Kirsten concentrated, slowed her breathing, and ceased her impotent struggle against the canvas crushing her arms to her chest.
Not real, this is not real, she chanted in her mind.
Mother’s visage sank back into the walls, leaving them once more simple tattered pads. The ancient door should crumble at a touch, not behave like stone. Likewise, a centuries-old straightjacket should be as brittle as paper, not crush her with suffocating force. This thing isn’t real either. It appeared out of nowhere. With a tenuous grasp on her composure, she wriggled around to peek. Her shivering ebbed at the sight of unfastened buckles, drawn ever tighter by an unseen force.
Just energy. She gasped. I can get out of this.
Her short-lived respite ended with the sudden appearance of the mechanic’s face in the door’s dirt-encrusted window. Her heart almost stopped.
He flashed a gleeful grin and licked the glass. “Time for dying, little one.”
She gave up squirming and opened her senses. The energy imbued in the restraint became tangible to her, like a coat of slime. Her trembling ebbed. She locked eyes with the man in the window.
“I’m not that easy.”
Kirsten snarled and focused her power at the entity. Anger and fear sent a surge of energy outward from her mind, overwhelming the spirit. The straightjacket exploded away from her as she flung her arms out to the sides, and a long-needed rush of air filled her lungs. She leapt through a flurry of tattered canvas scraps at her weapon.
She somersaulted over the E-90, popped up onto one knee, and put a blast of azure light into the padded door. Kirsten fired twice more, tracking to the left as the man ran off. Each shot left a half-inch hole in the wall, ringed with embers. She closed her eyes and allowed a few short breaths to calm her nerves in a room too small for comfort. After bracing her hands on either side of the door, she stomped on it until it gave out and swung open. A wheeze of relief leaked from her throat as she stormed out of the cell. Before she could enjoy freedom, an unexpected noise made her turn.
A gurgle emanated from a doorway down the hall, past a fallen gurney and a wheelchair that had been rusting in place since before she was born. Smoky haze that could’ve been the result of laser fire or disturbed dust hung in the air.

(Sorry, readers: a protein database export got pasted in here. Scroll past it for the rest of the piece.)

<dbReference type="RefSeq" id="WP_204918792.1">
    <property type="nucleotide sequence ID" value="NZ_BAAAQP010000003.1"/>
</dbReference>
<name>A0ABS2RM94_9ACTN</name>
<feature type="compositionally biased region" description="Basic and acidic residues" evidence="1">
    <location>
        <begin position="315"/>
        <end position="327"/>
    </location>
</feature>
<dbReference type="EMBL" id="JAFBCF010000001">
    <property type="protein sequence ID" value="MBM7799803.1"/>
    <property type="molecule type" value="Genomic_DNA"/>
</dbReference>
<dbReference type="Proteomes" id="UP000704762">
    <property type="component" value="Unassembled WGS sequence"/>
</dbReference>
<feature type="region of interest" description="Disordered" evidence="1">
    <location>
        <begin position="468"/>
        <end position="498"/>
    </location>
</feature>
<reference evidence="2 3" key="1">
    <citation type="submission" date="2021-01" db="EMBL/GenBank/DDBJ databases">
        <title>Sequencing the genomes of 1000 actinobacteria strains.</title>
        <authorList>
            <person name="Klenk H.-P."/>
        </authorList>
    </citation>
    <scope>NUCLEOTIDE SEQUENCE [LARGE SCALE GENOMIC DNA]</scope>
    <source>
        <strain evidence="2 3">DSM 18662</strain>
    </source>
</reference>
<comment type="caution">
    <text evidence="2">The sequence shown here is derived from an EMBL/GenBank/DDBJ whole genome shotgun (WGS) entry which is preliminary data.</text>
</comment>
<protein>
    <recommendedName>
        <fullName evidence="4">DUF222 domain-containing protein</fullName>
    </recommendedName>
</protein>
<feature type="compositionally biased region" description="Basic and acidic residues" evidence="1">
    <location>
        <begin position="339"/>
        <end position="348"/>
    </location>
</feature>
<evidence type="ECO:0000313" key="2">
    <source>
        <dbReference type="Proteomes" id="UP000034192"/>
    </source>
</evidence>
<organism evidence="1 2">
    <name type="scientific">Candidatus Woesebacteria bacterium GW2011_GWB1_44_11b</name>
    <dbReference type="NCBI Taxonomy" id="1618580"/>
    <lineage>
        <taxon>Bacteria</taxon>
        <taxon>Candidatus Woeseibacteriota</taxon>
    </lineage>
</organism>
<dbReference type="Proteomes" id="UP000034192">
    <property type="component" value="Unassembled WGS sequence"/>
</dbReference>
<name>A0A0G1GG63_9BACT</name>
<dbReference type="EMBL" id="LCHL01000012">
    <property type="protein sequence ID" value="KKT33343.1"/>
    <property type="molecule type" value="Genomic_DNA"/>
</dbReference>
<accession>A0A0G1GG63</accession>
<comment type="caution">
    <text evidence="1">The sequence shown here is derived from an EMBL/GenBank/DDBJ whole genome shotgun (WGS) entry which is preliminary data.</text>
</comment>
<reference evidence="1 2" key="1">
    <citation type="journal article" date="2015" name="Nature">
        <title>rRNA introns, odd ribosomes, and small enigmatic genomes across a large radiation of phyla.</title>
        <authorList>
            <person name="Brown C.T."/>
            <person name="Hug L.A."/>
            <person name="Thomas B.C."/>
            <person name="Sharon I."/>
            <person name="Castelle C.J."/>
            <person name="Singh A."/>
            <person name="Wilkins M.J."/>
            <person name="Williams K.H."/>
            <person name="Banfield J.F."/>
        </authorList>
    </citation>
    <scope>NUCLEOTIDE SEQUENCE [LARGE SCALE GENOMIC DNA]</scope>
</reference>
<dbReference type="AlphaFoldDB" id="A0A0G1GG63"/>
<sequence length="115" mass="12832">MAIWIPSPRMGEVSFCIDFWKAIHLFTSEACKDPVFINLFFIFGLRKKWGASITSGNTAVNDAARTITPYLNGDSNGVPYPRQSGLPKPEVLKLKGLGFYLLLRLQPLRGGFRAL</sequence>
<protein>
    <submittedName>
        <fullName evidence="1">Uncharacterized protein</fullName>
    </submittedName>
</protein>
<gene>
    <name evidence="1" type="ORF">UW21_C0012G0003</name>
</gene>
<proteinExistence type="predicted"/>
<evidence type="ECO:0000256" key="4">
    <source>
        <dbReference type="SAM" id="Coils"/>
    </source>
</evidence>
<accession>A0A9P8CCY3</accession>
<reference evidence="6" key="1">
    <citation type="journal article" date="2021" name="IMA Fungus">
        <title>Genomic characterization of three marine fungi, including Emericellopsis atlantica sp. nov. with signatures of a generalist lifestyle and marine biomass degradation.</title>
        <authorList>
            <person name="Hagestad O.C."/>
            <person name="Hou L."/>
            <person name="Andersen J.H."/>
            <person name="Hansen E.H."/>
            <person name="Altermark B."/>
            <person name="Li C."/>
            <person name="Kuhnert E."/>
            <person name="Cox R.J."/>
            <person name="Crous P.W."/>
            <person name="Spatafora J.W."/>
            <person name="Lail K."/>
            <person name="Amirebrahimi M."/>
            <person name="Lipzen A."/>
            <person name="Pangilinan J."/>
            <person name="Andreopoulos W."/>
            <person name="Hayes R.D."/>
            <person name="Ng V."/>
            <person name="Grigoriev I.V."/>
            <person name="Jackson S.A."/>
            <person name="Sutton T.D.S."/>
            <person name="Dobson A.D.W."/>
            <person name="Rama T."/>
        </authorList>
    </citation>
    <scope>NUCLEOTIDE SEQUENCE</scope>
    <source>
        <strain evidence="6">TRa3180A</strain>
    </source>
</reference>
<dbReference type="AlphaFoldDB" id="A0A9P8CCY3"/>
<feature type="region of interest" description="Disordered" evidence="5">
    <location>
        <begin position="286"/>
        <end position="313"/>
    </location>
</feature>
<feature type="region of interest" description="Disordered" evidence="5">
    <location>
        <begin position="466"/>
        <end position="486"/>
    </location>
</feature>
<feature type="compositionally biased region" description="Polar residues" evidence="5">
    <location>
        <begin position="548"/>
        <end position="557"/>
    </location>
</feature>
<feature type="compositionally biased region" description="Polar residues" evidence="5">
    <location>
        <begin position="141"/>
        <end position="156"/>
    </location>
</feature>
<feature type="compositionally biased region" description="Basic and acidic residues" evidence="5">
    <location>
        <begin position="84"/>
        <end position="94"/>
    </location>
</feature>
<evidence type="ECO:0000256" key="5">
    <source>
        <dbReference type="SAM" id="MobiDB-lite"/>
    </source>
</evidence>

Oh shit, please don’t tell me I hit a cop.
The E-90 had left holes in the wall opposite the cell, and also in the far walls of the rooms beyond. Fortunately, none had any indication of fresh blood. She edged up to the doorframe, taking in a deep breath while trying to rein in her racing heart. Fragments of conversation floated out of the hiss in her ear. The officers outside reacted to laser streaks coming out of the building, but what they said after that drowned in white noise.
The tip of her gun quivered in midair for the second or three it took to find the courage to whirl through the door and aim at the source of the gurgle. A pallid man lay upon the bed, clad in a hospital gown, his body arched such that only his shoulders and feet made contact with the mattress. His head, crushed almost flat, stained the pillow black with a puddle of gore. Hands raked in erratic strokes clawing at the air, in motions like film fast-forwarded in short bursts. He struggled to rise, but appeared glued to the bed by his smashed skull.
She ran to his side. “You poor man, what did he do to you?”
Most would have run screaming at the sight; then again, normal people wouldn’t have even seen him. Kirsten frowned, shaking her head at the confused haunt. A disembodied eyeball amidst the carnage of what used to be a head shifted to look at her.
This is where you realize I can see you. Yep… that’s right. I can see you.
The eye followed as she backed into the corridor.
“I’m sorry for what he did. I will release you.”
Twitching hands pointed up at the ceiling.
Kirsten jumped as the ambient lighting flickered in time with a distant electrical buzz. Screams in the voice of the starved man the orderlies had taken rang out from far away in the building. Agonized shrieking continued for a moment, then fell silent.
A shiver of dread ran down her body. Please just be a residual imprint and not that poor guy suffering all over again.
The man with the crushed head had gestured at the second floor. She remembered seeing the steeple of a small chapel at the back of the building on the way in, and cringed. That always meant trouble. Dark energy often congregated in those places, as if the structure could focus their power.